Evidence for non-electrostatic interactions between a pyrophosphate-functionalized uranyl peroxide nanocluster and iron (hydr)oxide minerals†
The terminal oxygen atoms of the pyrophosphate groups in the uranyl peroxide nanocluster U24Pp12 ([(UO2)24(O2)24(P2O7)12]48−) are not fully satisfied by bond valence considerations and can become protonated. This functionality could allow for specific interactions with mineral surfaces, as opposed to the electrostatically-driven interactions observed between non-functionalized uranyl peroxide nanoclusters and mineral surfaces. The sorption of U24Pp12 to goethite and hematite was studied using batch sorption experiments as a function of U24Pp12 concentration, mineral concentration, and pH. A suite of spectroscopic techniques, scanning electron microscopy, and electrophoretic mobility measurements were used to examine the minerals before and after reaction with U24Pp12, leading to a proposed conceptual model for U24Pp12 interactions with goethite. The governing rate laws were determined and compared to those previously determined for a non-functionalized uranyl peroxide nanocluster. The rate of uranyl peroxide nanocluster sorption depends on the charge density and functionalized component of the uranyl peroxide cage. Electrophoretic mobility and attenuated total reflectance Fourier transform infrared spectroscopy analyses show that an inner-sphere complex forms between the U24Pp12 cluster and the goethite surface through the terminal pyrophosphate groups, leading to a proposed conceptual model in which U24Pp12 interacts with the triply-coordinated reactive sites on the (110) plane of goethite. These results demonstrate that the behavior of U24Pp12 at the iron (hydr)oxide-water interface is unique relative to interactions of the uranyl ion and non-functionalized uranyl peroxide nanoclusters.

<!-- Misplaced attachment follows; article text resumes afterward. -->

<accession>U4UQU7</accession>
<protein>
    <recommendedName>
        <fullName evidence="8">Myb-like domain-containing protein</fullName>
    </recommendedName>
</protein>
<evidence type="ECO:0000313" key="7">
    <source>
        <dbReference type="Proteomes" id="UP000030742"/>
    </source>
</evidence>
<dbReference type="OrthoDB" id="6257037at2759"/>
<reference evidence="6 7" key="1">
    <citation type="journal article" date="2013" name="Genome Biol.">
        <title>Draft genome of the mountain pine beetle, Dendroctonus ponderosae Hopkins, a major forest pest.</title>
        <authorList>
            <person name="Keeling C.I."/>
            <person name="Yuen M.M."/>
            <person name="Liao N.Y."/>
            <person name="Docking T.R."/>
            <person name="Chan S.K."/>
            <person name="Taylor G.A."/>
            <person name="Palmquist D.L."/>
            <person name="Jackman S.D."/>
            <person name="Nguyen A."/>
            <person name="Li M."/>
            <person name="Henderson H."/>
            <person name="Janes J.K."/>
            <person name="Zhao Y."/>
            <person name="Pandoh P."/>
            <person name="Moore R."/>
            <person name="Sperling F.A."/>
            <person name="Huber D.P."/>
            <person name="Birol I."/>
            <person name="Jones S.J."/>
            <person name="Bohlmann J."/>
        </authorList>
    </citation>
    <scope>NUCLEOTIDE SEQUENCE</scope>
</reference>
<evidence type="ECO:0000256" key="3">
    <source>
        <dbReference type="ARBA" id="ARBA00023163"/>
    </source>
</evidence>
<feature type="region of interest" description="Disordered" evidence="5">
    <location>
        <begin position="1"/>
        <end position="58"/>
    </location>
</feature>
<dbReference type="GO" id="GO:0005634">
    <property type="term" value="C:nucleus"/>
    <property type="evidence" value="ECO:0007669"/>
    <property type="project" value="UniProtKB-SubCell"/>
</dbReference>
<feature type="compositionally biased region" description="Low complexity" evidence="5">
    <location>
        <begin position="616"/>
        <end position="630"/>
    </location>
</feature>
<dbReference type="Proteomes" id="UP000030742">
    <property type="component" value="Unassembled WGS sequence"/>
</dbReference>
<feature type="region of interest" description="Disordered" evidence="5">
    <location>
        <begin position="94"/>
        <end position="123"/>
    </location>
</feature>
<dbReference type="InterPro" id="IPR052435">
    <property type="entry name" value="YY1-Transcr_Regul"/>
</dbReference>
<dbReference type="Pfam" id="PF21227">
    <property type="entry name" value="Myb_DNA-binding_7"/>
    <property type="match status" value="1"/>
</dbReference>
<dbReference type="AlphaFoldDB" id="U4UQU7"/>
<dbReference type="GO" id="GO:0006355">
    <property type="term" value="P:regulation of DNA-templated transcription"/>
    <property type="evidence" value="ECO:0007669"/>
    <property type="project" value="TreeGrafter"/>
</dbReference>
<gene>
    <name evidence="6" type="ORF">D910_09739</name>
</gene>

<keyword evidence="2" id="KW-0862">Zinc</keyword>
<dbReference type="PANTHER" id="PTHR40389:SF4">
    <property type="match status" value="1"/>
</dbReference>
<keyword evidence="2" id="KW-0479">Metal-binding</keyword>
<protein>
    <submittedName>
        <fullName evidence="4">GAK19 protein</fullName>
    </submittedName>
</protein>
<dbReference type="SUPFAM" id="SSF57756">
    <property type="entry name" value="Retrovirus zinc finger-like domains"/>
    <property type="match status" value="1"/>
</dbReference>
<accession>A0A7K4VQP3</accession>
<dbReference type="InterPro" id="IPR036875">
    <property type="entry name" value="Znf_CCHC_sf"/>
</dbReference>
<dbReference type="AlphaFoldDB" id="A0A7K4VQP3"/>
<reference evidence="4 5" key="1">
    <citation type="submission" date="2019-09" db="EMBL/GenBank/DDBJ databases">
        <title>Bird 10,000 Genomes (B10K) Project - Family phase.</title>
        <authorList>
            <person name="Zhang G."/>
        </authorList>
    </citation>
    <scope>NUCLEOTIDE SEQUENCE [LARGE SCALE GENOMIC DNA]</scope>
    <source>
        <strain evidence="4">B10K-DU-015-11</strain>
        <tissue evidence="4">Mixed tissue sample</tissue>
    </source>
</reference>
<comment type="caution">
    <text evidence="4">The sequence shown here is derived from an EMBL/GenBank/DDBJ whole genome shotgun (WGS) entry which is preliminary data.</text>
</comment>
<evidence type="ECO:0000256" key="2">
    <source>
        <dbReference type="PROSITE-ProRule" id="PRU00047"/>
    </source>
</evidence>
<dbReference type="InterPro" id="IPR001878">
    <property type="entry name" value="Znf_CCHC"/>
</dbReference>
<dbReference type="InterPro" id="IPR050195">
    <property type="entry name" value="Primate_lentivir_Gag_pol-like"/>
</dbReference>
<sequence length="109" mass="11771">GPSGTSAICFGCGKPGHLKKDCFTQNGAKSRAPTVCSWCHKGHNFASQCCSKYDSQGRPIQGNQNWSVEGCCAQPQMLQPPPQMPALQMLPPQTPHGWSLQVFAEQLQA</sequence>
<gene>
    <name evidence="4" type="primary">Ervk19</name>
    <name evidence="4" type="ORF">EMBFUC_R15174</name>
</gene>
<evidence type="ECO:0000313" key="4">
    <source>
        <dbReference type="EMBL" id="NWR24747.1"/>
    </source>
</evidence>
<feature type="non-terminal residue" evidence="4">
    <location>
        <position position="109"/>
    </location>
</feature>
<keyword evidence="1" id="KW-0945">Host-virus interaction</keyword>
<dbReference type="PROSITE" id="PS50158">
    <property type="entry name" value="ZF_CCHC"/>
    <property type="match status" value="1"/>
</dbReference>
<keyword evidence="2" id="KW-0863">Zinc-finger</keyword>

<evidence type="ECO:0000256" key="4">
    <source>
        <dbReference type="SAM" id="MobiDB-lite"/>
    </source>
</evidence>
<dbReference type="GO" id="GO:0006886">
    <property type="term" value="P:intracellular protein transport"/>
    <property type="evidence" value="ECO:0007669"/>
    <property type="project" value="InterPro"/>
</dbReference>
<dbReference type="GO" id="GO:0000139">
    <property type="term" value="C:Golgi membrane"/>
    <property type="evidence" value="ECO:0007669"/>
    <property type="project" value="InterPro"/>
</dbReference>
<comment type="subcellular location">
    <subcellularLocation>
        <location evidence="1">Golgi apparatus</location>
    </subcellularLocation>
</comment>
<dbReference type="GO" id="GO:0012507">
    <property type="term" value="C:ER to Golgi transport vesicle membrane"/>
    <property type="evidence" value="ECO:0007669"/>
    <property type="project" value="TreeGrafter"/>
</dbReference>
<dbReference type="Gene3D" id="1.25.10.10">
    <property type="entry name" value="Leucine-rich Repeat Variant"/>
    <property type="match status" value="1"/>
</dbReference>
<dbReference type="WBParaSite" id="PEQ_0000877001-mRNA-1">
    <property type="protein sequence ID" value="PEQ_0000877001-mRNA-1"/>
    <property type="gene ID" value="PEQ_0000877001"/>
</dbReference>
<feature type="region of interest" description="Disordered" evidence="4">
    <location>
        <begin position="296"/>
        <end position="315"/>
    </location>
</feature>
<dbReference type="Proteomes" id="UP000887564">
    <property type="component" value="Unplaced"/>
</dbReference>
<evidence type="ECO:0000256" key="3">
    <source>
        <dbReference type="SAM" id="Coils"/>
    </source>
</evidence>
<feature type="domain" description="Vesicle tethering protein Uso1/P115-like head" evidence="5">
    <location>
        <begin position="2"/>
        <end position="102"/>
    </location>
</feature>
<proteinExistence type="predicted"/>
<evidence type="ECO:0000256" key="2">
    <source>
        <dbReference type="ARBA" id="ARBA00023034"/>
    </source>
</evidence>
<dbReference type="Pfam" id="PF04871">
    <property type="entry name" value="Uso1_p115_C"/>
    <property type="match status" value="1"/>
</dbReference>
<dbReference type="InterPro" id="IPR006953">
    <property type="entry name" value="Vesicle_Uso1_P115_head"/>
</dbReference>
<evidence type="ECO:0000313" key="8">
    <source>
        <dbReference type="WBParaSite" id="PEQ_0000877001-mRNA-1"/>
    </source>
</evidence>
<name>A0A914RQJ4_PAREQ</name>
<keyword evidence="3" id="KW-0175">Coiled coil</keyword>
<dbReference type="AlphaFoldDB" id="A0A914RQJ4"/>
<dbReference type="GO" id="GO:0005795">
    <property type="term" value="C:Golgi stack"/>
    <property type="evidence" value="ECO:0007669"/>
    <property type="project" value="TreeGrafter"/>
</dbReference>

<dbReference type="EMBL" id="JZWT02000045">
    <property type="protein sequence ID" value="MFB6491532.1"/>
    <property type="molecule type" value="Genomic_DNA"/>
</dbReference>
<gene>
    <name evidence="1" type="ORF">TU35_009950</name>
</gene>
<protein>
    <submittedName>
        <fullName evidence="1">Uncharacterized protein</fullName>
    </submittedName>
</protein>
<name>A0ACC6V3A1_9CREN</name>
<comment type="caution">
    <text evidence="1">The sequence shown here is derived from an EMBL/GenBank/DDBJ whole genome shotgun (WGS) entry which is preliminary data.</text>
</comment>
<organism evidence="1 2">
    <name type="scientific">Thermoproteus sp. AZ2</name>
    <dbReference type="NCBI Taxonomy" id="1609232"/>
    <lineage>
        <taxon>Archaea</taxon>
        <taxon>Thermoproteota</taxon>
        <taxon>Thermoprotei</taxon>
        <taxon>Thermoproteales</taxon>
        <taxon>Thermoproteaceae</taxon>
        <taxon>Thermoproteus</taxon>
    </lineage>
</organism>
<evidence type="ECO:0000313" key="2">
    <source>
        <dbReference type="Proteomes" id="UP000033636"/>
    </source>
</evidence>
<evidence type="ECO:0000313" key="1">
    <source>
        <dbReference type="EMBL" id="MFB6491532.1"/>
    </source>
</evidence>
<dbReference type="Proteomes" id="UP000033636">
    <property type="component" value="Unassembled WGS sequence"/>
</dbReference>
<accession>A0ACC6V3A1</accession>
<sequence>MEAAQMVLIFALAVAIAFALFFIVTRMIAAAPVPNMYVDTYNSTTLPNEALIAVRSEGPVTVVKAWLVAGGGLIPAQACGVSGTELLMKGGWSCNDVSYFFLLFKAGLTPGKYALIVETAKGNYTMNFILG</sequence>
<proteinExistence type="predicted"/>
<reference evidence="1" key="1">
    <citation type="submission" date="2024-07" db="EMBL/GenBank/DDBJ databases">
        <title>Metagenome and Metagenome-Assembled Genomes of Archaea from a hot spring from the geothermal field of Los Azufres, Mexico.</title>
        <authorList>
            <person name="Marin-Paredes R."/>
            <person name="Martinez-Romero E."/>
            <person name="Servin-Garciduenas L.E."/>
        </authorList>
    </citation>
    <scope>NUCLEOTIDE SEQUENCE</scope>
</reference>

- This article is part of the themed collection: Best Papers 2019 – Environmental Science: Processes & Impacts